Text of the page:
Month: December 2010

Playing with Cache Performance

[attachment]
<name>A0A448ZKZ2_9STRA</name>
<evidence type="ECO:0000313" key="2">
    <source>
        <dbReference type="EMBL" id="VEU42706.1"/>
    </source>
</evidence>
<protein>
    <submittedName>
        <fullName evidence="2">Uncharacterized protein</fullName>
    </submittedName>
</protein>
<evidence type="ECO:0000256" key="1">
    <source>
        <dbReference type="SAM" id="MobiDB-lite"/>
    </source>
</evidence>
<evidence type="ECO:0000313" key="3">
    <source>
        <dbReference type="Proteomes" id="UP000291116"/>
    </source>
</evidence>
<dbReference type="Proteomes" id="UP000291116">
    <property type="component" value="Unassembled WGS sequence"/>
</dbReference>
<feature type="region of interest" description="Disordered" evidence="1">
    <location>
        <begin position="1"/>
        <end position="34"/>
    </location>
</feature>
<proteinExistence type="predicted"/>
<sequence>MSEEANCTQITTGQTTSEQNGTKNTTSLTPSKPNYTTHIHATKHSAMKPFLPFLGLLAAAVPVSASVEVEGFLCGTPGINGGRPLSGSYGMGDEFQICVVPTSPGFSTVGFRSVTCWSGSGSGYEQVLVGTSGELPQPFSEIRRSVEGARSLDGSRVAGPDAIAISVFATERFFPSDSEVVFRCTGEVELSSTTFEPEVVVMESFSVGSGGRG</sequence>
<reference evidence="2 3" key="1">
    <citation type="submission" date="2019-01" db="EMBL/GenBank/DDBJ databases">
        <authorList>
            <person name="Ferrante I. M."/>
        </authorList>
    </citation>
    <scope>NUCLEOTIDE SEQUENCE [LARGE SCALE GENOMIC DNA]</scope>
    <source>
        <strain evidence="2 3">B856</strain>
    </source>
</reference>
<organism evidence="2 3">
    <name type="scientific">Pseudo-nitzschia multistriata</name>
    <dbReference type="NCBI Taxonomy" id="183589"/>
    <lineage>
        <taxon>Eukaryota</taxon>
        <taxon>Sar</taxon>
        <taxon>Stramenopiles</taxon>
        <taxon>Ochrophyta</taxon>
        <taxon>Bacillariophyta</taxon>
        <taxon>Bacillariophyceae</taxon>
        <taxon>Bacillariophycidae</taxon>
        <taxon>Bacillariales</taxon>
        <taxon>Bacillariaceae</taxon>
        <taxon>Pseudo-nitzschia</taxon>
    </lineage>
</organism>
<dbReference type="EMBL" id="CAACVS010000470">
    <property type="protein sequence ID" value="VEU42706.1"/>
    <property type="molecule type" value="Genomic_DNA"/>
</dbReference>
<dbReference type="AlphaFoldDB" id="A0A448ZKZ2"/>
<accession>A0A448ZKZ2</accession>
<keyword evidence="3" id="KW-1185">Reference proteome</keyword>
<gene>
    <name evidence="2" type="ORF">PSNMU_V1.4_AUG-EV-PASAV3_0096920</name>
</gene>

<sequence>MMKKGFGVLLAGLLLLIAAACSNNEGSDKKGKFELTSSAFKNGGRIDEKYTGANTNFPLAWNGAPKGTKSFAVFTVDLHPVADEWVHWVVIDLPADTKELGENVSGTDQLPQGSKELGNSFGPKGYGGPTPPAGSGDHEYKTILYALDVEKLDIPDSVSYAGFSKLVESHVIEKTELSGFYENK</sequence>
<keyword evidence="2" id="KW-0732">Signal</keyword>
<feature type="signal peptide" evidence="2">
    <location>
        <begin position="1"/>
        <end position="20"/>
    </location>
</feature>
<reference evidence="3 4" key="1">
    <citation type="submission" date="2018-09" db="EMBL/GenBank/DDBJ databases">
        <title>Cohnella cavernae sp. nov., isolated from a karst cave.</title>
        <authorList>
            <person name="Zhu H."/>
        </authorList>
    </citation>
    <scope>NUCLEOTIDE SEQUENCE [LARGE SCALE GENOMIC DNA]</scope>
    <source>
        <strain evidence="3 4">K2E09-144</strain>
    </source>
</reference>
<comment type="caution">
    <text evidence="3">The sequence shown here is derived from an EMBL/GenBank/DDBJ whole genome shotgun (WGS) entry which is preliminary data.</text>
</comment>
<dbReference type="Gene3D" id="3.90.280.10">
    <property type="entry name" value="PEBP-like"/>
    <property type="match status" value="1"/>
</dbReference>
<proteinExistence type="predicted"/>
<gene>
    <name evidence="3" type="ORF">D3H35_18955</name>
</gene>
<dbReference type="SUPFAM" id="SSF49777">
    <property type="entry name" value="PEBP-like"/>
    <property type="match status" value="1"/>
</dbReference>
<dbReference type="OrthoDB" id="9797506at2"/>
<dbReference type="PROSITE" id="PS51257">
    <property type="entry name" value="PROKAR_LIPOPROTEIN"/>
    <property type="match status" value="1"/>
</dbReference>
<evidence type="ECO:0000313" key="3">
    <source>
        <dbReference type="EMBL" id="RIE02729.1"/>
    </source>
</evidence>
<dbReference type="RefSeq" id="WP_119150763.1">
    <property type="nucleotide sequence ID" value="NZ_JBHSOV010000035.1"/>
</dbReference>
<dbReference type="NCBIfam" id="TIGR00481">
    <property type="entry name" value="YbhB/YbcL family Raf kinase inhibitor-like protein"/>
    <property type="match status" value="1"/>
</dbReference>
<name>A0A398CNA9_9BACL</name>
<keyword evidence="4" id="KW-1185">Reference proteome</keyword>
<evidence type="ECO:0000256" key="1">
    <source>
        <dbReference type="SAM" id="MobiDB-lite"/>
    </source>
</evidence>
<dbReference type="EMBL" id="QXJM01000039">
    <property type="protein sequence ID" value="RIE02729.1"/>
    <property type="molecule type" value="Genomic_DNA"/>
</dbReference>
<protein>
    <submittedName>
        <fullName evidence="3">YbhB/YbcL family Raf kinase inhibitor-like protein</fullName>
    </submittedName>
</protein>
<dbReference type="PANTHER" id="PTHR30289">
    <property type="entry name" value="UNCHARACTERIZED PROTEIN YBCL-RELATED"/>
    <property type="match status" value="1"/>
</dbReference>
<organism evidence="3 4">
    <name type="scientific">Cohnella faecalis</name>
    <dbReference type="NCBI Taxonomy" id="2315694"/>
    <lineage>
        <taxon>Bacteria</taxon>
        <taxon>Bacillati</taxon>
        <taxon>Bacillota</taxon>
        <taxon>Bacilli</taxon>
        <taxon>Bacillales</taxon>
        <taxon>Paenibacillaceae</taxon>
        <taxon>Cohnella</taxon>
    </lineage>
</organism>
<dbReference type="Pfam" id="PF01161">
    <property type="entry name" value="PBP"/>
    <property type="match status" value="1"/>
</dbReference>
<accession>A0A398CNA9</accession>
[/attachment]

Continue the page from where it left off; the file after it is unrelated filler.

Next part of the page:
My current client has a service which connects to an old IBM z/OS application (legacy system). The data centre charges for each message sent to this legacy system, rather than using a processor or hardware based pricing model. The output from this legacy system is always the same, since the calculations are idempotent. The application calculates prices for travelling along a given route of the train network. Prices are changed only twice a year through an administration tool. So in order to save money (a hundered thousand dollars a year), the service which connects to this legacy system had an in-memory least-recently-used (LRU) cache built into it, which removes the least recently used entries when it gets full in order to make space for new entries. The cache is quite large, thus avoiding making costly calls to the legacy system. To avoid losing the cache content upon server restarts, a background task was later built to periodically persist the latest data inside this cache. Upon starting a server, the cache content is re-read. Entries within the cache have a TTL (time to live) so that stale entries are discarded and re-fetched from the legacy system. This cache was great in the beginning because it saved the customer a lot of money, but in the mean time several similar caches have been added, as well as more general caches for avoiding repeated database reads, causing our nodes to need over 1.5 GB of RAM. Analysis has showed that the caches are…

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